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Published on Tuesday, April 7, 2020

Save Future Travel campaign launched after Govt. fails to relax refund rules

ABTA is calling on members to back a campaign launched today to put more pressure on the Government to protect the travel industry.

It is asking members to visit its new campaign website,, and send an electronic letter to their local MPs appealing for action.

ABTA claims Government intervention is needed to prevent travel companies collapsing, which will cost the taxpayer £4.5 billion in refunds that the Air Travel Trust Fund can't cover, and hundreds of thousands of jobs.

Chief executive Mark Tanzer said: "ABTA has been doing all it can on behalf of the industry to make it clear to Government the devastating impact this crisis is having and to provide workable solutions to help them to do what it takes to support us."

ABTA first asked ministers to relax the Package Travel Regulations three weeks ago in order to give travel companies more time to refund clients for cancelled holidays, but so far the government has not responded, even though ABTA is claiming that the alternative is 'mass travel company failures'.

One of the biggest fears for travel companies is that clients denied cash refunds for cancelled holidays within the seven days stated in the Package Travel Regulations will attempt chargebacks from their credit cards, with potentially catastrophic consequences for some businesses.

As part of its Save Future Travel campaign, ABTA is asking the Government to intervene in the financial sector to 'ensure a proportionate response'.

It said it has 'serious concerns about the way in which Section 75 of the Consumer Credit Act (1975) is being implemented, with banks and credit card companies seemingly adopting an overly permissive approach to the application of chargebacks'.

It has also warned that merchant acquirers, which process credit card payments, are varying terms, typically by restricting the flow of payments to the sellers, through increased retentions and security demands.

"This is happening at the very moment the changes can least be accommodated by businesses with reduced cash flow," said ABTA.

Airlines refusing to issue refunds for cancelled flights is 'one of the main contributory factors to this extreme cash crisis', it added. 

"This is not only a breach of the airline's contract with either the customer or the travel company, but also a breach of their obligations under EU regulation 261/2004 (air passenger rights)," it said.

As part of its Save Future Travel campaign, ABTA is also asking the Government to amend its Coronavirus Job Retention Scheme, which currently only applies to furloughed staff, leaving companies who still need staff to work to pick up 100% of the wage bill.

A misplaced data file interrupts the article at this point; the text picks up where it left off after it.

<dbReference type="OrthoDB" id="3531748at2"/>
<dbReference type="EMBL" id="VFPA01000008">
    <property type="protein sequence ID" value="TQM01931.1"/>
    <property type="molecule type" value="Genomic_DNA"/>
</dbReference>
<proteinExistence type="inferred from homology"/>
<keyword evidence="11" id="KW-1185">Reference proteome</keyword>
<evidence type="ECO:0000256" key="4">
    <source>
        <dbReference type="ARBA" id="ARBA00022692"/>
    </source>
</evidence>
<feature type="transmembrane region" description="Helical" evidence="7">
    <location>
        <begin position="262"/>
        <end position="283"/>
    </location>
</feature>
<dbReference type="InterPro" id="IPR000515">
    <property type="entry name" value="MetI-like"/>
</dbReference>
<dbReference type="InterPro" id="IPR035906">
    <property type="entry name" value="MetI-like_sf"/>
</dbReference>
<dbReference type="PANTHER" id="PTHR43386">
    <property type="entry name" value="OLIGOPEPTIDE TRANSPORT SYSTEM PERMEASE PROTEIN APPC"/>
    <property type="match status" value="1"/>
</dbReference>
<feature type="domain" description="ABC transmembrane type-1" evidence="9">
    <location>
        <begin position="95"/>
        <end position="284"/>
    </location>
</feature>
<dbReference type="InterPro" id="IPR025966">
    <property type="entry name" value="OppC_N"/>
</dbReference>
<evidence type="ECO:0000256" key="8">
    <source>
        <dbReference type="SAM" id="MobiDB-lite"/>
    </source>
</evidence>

Following criticism from businesses that they are struggling to obtain Government-backed loans via their banks, ABTA wants assurance that loans for both small and large companies will be 'accessible in practice and uniform in approach'.

Tanzer added: "The Chancellor promised UK businesses that he would do 'whatever it takes' to help the country get through this pandemic, and we need the Government to act.

"This crisis has created extraordinary difficulties for everyone, in ways that none of us could ever have predicted. Many sectors have been hit hard but few have been hit as hard as travel. The changes that we have asked for are reasonable, as has been shown by other governments taking similar action."

The Travel Network Group has also given its members access to template letters to lobby MPs, having supported ABTA and the CAA in their conversations with the Government about the need for changes to the PTRs.

"A decision from the Government should be imminent, in order to avoid businesses collapsing in the short term," said CEO Gary Lewis.

He said TTNG has taken a number of other initiatives designed to help members at this challenging time.

"To take some pressure off our members, we have recently launched an initiative whereby members are sending us details of their customers' travel insurance policies and we will carry out the research on their behalf, so as to understand if their customers can claim from their travel insurance under the cancellation cover," he said.

He said the support team is already helping more than 60 members with the research.


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  • airlines just say no to refunds

    very few even have the funds to refund even 10% of passengers. Most have no funds at all & were running at a loss before Corona.

    By Michael Anderson, Tuesday, April 7, 2020

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